President Donald Trump’s anti-Mexico rhetoric and threatened tariffs could cost many of his Midwest corn-belt constituents their livelihoods.
Mexico is one of the top buyers of American corn in the world, ranking right behind Japan at No. 2 — nearly 27 percent of U.S.-grown corn is shipped to our neighbor to the south, some for traditional diet staples like tortillas, but mostly for livestock feed.
Mexican senator Armando Rios Piter has announced that he plans to introduce a bill where Mexico will buy corn from Brazil and Argentina instead of America, the world’s largest corn producer and exporter.
Armando Rios Piter. (Credit: Source.)
“I’m going to send a bill for the corn that we are buying in the Midwest and … change to Brazil or Argentina,” Rios Piter told CNN in mid-February. It’s a “good way to tell them that this hostile relationship has consequences, hope it changes.”
Given that Mexico purchased roughly $2.4 billion worth of corn from the U.S. in 2015, the bill’s impact would not be economically insignificant for an industry that’s seen its share of recent troubles, from crop surpluses and climate change to debates over corn’s utility in biofuels.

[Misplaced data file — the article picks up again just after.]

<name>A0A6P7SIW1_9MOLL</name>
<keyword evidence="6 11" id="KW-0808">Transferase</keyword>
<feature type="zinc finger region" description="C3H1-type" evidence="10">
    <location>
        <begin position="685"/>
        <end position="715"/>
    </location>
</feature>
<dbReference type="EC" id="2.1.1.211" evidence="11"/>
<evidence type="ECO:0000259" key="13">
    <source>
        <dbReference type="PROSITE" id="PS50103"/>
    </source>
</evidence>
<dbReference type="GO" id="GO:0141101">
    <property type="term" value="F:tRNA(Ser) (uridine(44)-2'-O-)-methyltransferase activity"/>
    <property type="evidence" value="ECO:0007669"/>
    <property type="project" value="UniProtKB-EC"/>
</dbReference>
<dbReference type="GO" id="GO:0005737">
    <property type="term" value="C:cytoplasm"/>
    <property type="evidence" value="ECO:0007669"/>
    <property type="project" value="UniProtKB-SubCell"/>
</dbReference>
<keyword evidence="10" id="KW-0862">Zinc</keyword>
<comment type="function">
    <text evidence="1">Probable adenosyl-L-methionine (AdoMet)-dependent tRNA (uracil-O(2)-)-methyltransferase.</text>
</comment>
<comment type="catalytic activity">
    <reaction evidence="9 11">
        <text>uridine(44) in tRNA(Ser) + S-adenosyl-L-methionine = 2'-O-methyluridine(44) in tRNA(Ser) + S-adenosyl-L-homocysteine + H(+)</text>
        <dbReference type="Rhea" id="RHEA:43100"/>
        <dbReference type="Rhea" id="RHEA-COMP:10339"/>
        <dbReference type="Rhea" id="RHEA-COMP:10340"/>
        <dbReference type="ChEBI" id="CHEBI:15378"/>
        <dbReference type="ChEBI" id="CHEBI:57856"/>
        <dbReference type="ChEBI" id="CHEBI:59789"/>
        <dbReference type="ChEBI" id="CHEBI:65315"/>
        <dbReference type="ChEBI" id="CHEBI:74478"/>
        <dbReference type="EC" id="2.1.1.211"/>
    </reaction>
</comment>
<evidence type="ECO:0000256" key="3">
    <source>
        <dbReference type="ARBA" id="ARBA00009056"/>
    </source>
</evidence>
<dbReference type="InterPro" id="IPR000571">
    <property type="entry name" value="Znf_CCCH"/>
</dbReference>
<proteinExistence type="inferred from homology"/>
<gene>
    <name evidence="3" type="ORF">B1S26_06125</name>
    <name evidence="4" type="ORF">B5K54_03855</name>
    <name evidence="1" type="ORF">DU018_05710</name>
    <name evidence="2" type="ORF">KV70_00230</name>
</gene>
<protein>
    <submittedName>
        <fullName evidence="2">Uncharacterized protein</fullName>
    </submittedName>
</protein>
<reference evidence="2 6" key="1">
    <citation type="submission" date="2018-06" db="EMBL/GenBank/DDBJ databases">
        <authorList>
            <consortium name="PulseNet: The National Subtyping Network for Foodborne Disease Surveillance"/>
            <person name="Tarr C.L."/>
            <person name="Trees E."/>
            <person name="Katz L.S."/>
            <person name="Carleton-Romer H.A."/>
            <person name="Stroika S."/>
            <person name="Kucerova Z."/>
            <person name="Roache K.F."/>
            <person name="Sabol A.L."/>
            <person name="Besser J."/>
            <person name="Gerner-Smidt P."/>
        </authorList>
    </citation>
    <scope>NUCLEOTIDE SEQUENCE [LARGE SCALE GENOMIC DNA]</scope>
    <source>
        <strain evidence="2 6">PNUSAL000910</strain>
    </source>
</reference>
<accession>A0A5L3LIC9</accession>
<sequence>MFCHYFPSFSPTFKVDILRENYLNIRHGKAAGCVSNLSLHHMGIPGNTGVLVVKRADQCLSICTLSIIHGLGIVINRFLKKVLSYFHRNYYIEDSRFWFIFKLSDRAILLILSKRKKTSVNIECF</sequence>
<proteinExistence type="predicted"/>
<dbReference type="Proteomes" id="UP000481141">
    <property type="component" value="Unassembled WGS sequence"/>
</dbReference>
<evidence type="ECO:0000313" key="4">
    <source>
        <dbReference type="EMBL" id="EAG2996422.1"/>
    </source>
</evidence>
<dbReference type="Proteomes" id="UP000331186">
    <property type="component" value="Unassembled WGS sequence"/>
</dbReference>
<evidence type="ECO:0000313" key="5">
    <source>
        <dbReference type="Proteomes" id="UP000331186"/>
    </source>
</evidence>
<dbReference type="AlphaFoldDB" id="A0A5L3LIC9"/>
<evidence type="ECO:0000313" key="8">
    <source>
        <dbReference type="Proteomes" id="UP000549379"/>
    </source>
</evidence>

“If we do indeed see a trade war where Mexico starts buying from Brazil … we’re going to see it affect the corn market and ripple out to the rest of the ag economy,” Darin Newsom, a senior analyst at DTN, an agricultural management firm, told CNN.
President Trump campaigned on the threat of imposing a 20-percent tax on goods imported from Mexico in order to pay for a wall on the U.S.-Mexico border. (“Build that wall!” was a popular refrain on campaign stops.) He also signed an executive order to renegotiate the North American Free Trade Agreement with Mexico and Canada, aiming to encourage U.S-based manufacturers — particularly those in the automotive industry — to keep production in the U.S.
However, according to a January statement from the Center for Automotive Research in Ann Arbor, Mich., a nonprofit that produces research and analyses on the automotive industry, pulling out of NAFTA could in fact cost the U.S. a significant amount of automotive jobs: “Counter to the incoming Trump administration’s goal of creating manufacturing jobs, the withdrawal from NAFTA or the implementation of punitive tariffs could result in the loss of 31,000 U.S. jobs.”
Economists worry multiple U.S. exports to Mexico could also be vulnerable to a ban, including other agricultural products like poultry and beef.
“If the No. 1 market is unhappy, it’s in your interest to take notice,” Paul Bertels, chief economist of the National Corn Growers Association, told USA Today.
Most corn production takes place in Illinois and Iowa, a state where more than 51 percent of voters chose Donald Trump.
"[The proposed bill] is definitely going to make it harder for me to make a profit," Bob Hemesath, a corn farmer in Decorah, Iowa, told USA Today. “I’m nervous because of the unknown. I’m waiting for it to play out.”